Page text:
Teenage Dreams

Director Matt Wolf's History of Adolescent Rebellion Tells the Tale of the Original It Girl

BAFTA award-winning actor Ben Whishaw narrates the story of elegantly wasted 1920s socialite Brenda Dean Paul in today’s excerpts from Matt Wolf’s new documentary, Teenage. Taking cues from cult punk biographer Jon Savage’s whistle-stop social history of the same name, the director was attracted to the story of Paul, played by Leah Hennessey, for its modern resonances. “She seems like a Lindsay Lohan figure,” he says of the aristocrat who was considered one of the 'Bright Young Things' alongside Evelyn Waugh and Cecil Beaton. “The public loved to hate her. She was wealthy, famous for being famous, and the paparazzi were obsessed with her.” Though the film features still photographs of Paul and its other subjects—including proto-punk Tommie Scheel, who held illegal swing jazz parties in Nazi Germany—very little footage of these characters exists today, so Wolf filled in the blanks himself. “I didn’t really have a choice but to shoot my own archival footage,” says the filmmaker whose previous documentaries explored the lives of late avant-garde artists Arthur Russell and Joe Brainard. “We used old hand-crank 16mm film cameras, made duplicates of prints and then hand-scratched and transferred them to create layers of degradation.” The feature also includes narration from Jena Malone, Jason Schwartzman as executive producer and an original soundtrack from Deerhunter’s soulful Bradford Cox. “There is a nostalgic quality to Bradford’s music but it’s a totally new sound,” says Wolf. “Those are the film’s artistic goals: to use material from the past but remix it in a way that feels contemporary.”

Teenage is in cinemas January 24 in the UK via Soda Pictures and March 14 in the US via Oscilloscope.

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  • ON REPLAY
    ON REPLAY

    The Painted Lady: Jena Malone

    Liz Goldwyn Directs the Award-Winning Actor in a Dark Burlesque Portrait

    Perched in a dreamy rose garden, a seductive and melancholic Jena Malone narrates this poetic 19th-century-inspired short by filmmaker and author Liz Goldwyn. Part of a series of works devoted to demystifying the sex industry, The Painted Lady casts the future Hunger Games: Catching Fire star—who made her name in Donnie Darko and Saved!—as a young woman who recalls an encounter with a lushly powdered call girl. As Malone's distinctive voice glides over the hazy footage, intercut shots transform her baby-faced ingénue into a defiant, colorfully made-up femme fatale against a floral backdrop. Only 21 when the vignette was filmed six years ago, the actor’s performance was informed by her own personal transformation at the time. “I was definitely a girl on the verge," explains Malone. "Liz had the sense to see the woman that was crystallizing inside of me. It felt comfortable and somewhat voyeuristic—like the woman I was to become was having a muse’s sitting with my younger self, asking her to remember things." Much like Goldwyn's acclaimed HBO documentary Pretty Things, an exploration of American Burlesque culture, The Painted Lady and its sister project, Sporting Guide, spark discussion of broad social issues, such how our view of the body impacts feminine identity. “In all the work that I do I'm promoting an intelligent conversation about sex,” the director explains. “Jena might look glamorous, but there's a lot of darkness in these stories.”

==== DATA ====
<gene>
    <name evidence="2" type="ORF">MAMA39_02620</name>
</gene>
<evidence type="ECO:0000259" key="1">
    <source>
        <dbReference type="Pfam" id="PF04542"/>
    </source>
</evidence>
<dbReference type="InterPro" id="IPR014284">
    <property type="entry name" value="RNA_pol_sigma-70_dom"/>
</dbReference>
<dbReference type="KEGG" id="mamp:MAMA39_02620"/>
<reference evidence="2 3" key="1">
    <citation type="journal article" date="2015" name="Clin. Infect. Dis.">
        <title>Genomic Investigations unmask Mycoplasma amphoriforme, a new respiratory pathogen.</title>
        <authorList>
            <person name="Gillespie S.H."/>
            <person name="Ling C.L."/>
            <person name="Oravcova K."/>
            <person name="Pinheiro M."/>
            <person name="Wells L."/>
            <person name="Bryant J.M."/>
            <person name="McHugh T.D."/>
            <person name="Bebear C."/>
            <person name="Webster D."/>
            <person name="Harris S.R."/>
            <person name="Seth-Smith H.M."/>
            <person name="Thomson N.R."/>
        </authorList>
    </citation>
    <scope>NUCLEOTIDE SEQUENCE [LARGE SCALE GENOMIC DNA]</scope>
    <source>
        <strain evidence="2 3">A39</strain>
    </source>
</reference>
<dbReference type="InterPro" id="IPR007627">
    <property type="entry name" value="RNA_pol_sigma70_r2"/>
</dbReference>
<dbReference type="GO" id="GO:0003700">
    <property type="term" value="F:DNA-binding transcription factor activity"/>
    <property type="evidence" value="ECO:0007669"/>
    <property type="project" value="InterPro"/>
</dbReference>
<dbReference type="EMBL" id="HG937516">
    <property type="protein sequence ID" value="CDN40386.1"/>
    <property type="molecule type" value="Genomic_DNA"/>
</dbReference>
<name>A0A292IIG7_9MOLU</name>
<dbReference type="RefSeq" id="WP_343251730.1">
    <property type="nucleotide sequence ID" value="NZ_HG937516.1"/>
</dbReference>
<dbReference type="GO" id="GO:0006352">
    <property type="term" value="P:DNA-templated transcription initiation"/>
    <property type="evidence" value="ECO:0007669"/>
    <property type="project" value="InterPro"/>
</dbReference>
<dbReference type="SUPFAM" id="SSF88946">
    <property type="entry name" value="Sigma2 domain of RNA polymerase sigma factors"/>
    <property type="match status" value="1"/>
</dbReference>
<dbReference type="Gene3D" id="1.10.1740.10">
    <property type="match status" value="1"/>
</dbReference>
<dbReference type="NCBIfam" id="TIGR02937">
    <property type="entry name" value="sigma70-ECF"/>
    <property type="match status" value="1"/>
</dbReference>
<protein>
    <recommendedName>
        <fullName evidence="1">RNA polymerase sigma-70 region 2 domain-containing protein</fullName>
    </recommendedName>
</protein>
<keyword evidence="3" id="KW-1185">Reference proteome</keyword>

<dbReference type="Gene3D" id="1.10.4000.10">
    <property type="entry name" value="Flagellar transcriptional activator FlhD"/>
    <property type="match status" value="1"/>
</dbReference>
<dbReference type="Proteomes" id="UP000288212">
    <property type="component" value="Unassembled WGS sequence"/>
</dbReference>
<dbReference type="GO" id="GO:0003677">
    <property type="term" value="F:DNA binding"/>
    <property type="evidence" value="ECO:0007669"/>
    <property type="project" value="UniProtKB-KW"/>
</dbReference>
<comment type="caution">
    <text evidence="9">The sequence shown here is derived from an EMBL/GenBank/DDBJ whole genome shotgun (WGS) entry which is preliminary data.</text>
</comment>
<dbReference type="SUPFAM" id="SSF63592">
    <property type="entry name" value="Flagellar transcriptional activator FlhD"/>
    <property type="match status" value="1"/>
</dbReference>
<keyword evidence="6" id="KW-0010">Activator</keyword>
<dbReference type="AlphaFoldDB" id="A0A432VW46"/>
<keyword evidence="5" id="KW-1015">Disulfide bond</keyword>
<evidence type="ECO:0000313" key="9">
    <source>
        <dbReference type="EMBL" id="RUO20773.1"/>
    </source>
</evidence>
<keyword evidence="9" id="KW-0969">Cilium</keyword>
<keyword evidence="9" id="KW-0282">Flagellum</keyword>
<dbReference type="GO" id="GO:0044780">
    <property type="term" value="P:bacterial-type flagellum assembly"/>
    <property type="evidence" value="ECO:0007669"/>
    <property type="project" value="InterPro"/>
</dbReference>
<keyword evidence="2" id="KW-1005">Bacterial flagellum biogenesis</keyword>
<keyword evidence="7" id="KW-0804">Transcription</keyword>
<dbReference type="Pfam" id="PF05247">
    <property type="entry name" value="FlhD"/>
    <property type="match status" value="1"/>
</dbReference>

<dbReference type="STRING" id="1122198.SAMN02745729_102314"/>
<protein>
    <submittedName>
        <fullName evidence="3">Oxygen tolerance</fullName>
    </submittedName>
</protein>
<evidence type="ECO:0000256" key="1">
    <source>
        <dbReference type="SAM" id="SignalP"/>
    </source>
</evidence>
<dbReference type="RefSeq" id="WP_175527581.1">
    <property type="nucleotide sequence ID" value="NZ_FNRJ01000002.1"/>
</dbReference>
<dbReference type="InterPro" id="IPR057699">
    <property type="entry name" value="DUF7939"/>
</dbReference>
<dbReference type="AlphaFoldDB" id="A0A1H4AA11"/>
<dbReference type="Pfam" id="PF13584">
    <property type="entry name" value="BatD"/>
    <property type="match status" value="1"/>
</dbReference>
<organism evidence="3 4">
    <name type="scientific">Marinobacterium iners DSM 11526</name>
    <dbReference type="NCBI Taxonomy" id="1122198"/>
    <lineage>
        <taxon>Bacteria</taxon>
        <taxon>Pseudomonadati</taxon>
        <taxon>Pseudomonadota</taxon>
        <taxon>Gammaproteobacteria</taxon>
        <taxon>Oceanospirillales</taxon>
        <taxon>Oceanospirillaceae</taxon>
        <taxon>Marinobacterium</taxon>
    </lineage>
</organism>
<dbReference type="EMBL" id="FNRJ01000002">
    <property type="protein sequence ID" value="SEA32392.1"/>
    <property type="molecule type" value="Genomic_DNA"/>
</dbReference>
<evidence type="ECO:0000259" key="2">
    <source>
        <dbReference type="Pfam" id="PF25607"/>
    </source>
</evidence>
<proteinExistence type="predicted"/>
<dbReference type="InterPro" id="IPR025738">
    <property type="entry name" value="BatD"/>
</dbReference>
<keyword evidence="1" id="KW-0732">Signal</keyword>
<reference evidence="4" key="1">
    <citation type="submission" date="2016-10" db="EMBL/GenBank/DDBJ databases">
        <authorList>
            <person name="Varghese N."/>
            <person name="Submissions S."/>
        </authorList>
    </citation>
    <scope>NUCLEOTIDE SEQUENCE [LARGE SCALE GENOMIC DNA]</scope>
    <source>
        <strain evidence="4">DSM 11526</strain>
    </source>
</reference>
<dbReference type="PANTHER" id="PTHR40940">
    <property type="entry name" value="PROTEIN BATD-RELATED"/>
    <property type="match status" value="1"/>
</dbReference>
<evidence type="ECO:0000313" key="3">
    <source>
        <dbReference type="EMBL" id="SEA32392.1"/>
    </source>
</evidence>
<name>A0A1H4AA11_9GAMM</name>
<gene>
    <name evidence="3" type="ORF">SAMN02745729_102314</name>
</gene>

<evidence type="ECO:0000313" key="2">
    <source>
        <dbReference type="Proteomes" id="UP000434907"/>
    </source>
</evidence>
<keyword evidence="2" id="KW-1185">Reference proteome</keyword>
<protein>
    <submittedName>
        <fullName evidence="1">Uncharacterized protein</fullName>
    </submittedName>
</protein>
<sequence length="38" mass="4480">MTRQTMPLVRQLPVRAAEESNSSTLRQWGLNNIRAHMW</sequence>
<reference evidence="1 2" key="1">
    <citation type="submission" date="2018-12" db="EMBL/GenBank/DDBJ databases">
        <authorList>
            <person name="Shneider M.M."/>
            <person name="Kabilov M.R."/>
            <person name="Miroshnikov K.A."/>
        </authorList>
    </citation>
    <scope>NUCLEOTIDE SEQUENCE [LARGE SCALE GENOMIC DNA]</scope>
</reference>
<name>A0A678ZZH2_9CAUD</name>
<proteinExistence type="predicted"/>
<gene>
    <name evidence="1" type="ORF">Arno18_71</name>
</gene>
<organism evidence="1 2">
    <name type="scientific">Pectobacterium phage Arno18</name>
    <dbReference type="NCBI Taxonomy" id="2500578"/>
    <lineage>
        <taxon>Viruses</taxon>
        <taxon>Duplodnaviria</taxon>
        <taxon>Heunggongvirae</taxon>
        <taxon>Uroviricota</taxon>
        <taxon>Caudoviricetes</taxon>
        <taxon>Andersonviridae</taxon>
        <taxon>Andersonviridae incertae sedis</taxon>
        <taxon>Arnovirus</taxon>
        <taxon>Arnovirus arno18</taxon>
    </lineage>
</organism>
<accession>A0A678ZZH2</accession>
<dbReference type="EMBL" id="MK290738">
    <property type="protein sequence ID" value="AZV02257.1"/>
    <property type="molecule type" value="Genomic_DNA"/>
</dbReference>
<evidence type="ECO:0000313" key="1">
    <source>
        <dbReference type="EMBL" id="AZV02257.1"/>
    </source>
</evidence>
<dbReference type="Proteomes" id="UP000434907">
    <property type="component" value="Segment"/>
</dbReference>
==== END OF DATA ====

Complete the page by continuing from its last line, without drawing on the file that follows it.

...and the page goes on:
(Read More)
  • MOST SHARED IN CULTURE
    MOST SHARED IN CULTURE

    Roman Coppola x Jason Schwartzman

    A Quick-Witted Love Letter From Indie Hollywood's Favorite Cousins

    Film royalty Roman Coppola and Jason Schwartzman conspire with YouTube virtuoso Graydon Sheppard of “Sh*t Girls Say” fame to create today’s videogram, which features the cousin duo bantering on love and obsession. Shooting six-second vignettes on the iPhones inspired by Twitter’s new mobile app Vine, Sheppard pays homage to Coppola’s latest feature A Glimpse Inside the Mind of Charles Swan III, whose comic flavor hinges on absurdist amorous pursuits. The film stars Charlie Sheen as an unrepentant LA playboy who spirals out of control when his girlfriend leaves him and enlists the help and guidance of best friend Kirby Star—played by Schwartzman—to win her back in a 1970s-style romp complete with surreal revenge fantasies and winking parallels to Sheen’s own very public meltdown. A recent Academy Award nominee for Best Original Screenplay, Coppola is the son of polymath Francis Ford and brother of fellow filmmaker Sofia; Schwartzman, meanwhile, has made a name for himself starring in Wes Anderson films from Rushmore to Moonrise Kingdom, on which Roman collaborated, and cousin Sofia's Marie Antoinette. From major film production to casual smart phone clips, Coppola and Schwartzman know how to keep their sense of humor, while keeping it in the family. We caught up with Roman to go deeper into his amorous inspirations. 

    First serious kiss:
    It was in Morocco. I was 16. The girl was an actress in a movie I was working on. We started off kissing through a piece of fabric—as a tease, she was holding back. Then, the real thing.

    Favourite romantic exchange in movie:
    Grace Kelly and Jimmy Stewart in Rear Window. Or a more cynical choice, from Gilda:

    Johnny Farrell: I want to go with you, Gilda. Please take me. I know I did everything wrong...
    Gilda: [sobbing] Isn't it wonderful? Nobody has to apologize, because we were both stinkers, weren't we? Isn't it wonderful?
    Johnny Farrell: Wonderful.

    Craziest thing you've ever done for love:
    I can't think of anything too crazy.

    Love song-cum-guilty pleasure:
    “I melt with you,” by Modern English.

    (Read More)

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